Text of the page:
Whatever happened to 'the remnants'? In the early days of Iraq's occupation, as the neo-cons basked in the glory of their military conquest, 'remnants' was one of their favourite ways to disparage the embryonic resistance movement.
In the run up to the bogus 'handover of power' to the puppet Iraqi interim government, the level of popular opposition became clear. The coalition was forced into humiliating withdrawals from the sieges of Fallujah and Najaf - conceding the return of a Ba'athist general in the former, and the continued liberty of the Shia cleric Moqtada Al Sadr in the latter. In the week preceding 30 June the last functioning oil pipeline was shut down, and the resistance mounted devastating, coordinated assaults on police stations and government buildings. The vastly extended level of organisation and support suggested by these actions is confirmed by the leaked coalition poll that revealed that 92 percent of Iraqis considered the coalition 'occupiers' and only 2 percent 'liberators'.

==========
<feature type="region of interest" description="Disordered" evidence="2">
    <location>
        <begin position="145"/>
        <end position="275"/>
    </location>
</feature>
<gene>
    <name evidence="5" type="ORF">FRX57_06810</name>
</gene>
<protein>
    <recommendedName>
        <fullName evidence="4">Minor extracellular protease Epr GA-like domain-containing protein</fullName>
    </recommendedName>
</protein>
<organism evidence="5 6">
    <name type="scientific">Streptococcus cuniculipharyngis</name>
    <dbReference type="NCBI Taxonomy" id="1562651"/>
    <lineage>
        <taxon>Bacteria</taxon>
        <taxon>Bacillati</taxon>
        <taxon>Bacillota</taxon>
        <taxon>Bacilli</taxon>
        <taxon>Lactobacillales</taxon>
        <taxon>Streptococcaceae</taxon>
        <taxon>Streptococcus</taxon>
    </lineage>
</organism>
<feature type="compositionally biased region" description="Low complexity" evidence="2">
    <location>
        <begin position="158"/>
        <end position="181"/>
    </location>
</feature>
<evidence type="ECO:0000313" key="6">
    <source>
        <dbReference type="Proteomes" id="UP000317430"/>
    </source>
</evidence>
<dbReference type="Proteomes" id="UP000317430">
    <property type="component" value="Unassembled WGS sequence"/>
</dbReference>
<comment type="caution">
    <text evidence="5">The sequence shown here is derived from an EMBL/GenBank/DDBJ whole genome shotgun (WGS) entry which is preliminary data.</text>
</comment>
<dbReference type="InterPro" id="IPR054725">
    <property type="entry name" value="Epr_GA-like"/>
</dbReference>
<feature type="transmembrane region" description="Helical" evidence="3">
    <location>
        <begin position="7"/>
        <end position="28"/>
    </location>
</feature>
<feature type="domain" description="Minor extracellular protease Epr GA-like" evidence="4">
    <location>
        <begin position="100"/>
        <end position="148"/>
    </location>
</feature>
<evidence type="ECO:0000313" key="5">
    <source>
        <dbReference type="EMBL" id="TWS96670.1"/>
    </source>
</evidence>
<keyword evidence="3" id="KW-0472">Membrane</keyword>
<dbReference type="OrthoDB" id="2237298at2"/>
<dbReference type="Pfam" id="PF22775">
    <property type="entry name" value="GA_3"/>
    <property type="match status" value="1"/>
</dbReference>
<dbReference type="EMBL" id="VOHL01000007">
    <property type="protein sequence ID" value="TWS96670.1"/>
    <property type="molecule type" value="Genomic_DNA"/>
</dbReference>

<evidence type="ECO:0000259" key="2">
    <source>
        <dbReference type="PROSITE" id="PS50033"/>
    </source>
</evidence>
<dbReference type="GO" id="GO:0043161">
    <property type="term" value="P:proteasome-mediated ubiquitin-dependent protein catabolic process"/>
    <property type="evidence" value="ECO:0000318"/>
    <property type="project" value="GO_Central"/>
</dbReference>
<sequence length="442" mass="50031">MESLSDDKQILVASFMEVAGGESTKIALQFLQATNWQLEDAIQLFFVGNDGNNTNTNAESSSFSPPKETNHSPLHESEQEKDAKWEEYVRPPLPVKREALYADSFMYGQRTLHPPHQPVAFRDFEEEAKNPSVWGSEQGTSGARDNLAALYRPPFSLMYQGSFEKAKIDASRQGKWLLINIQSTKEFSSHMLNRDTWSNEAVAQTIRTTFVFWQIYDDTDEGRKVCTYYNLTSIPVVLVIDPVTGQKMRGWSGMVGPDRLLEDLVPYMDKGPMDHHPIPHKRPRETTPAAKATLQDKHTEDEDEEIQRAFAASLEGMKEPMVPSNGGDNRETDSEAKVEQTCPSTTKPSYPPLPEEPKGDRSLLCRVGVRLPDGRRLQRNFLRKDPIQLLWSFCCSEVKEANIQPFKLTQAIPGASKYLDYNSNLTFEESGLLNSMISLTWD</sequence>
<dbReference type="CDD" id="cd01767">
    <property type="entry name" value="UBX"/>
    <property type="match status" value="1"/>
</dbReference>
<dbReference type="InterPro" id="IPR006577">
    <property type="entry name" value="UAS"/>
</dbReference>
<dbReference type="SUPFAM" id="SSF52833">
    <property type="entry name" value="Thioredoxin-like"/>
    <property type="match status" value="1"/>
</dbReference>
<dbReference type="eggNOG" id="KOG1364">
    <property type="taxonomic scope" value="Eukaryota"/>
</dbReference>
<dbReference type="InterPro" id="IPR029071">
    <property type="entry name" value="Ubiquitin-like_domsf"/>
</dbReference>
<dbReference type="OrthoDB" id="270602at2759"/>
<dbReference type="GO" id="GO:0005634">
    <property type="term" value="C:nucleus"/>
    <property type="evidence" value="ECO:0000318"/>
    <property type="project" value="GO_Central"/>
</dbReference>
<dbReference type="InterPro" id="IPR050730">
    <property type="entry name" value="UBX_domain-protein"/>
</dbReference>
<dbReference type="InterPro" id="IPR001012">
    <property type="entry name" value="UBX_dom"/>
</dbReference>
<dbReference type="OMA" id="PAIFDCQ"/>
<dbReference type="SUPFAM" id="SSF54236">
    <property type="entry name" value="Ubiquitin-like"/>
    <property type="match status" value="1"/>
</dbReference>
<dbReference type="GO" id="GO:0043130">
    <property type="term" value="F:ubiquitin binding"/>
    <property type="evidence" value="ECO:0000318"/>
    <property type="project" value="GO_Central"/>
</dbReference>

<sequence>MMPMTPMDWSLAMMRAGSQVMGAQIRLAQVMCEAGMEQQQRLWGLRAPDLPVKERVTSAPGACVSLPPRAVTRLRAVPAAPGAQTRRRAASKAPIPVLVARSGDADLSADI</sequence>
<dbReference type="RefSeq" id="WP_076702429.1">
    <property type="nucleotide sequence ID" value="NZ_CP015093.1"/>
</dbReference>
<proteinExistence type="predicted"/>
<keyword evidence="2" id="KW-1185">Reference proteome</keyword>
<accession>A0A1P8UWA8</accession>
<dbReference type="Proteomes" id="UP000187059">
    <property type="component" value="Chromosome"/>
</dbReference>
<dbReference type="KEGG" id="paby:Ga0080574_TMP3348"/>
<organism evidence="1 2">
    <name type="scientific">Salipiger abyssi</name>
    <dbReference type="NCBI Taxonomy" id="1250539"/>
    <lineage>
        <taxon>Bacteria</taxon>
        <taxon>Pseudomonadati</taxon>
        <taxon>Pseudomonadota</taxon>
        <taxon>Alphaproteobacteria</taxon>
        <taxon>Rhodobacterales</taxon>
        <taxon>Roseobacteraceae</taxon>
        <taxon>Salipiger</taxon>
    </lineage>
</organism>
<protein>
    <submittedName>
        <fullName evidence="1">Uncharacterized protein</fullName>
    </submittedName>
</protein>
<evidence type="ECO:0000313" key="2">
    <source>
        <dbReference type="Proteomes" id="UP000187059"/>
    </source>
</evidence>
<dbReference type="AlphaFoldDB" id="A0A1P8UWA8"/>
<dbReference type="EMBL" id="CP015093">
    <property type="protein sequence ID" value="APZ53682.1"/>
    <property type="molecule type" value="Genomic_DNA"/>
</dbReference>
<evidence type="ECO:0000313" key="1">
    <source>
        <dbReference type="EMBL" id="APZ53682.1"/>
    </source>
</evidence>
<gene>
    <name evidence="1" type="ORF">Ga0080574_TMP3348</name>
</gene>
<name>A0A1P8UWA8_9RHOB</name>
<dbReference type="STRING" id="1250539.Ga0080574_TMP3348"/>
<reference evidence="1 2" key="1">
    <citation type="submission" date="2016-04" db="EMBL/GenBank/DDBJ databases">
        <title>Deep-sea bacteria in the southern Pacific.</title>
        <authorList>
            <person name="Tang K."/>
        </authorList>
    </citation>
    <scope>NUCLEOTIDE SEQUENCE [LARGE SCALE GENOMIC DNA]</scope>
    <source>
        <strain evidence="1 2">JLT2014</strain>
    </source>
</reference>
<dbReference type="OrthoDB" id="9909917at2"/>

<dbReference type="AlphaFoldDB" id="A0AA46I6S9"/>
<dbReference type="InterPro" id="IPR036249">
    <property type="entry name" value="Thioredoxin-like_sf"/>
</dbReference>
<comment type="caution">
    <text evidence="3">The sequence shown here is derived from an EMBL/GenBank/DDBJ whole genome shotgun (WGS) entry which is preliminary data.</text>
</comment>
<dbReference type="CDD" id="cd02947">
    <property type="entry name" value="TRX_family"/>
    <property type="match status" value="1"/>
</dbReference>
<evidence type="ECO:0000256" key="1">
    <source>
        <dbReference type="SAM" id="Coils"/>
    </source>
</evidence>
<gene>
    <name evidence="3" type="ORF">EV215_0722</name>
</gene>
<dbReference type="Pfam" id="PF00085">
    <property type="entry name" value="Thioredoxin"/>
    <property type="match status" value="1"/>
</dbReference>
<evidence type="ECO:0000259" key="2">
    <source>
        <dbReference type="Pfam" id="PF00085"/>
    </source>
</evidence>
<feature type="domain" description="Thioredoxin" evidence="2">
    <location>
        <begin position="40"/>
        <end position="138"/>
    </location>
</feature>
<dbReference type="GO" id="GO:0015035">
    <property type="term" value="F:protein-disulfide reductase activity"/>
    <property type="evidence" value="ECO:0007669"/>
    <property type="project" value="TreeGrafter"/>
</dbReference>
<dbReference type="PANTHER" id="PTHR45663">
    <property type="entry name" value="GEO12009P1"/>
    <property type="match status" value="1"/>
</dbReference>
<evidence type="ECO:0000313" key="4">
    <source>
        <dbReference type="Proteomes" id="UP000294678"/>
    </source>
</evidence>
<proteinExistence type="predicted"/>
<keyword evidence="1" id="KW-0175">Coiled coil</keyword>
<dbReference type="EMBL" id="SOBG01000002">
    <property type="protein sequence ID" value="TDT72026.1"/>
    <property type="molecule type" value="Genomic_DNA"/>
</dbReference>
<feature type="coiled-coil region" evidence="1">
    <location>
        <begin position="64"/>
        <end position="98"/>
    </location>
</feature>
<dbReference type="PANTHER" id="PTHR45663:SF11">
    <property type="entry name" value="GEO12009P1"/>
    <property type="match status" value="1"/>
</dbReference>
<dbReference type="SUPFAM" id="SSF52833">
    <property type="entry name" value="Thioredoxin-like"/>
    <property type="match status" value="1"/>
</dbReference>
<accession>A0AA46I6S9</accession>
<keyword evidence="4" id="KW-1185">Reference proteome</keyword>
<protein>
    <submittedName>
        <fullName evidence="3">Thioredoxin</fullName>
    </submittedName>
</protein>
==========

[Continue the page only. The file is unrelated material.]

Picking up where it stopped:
UN resolutions will not salve this gaping wound of a policy. A policy proclaiming Iraqi self determination predicated on 138,000 US troops and almost as many private mercenaries; overseen by John Negroponte (of Central American death squad infamy) and his 3,000 'embassy' staff; spun through an appointed prime minister, Iyad Allawi, whose defence of taking CIA cash is that he has done so from 14 other intelligence agencies too.
The Iraqi people are continuing to oppose the occupation. We must continue to support them.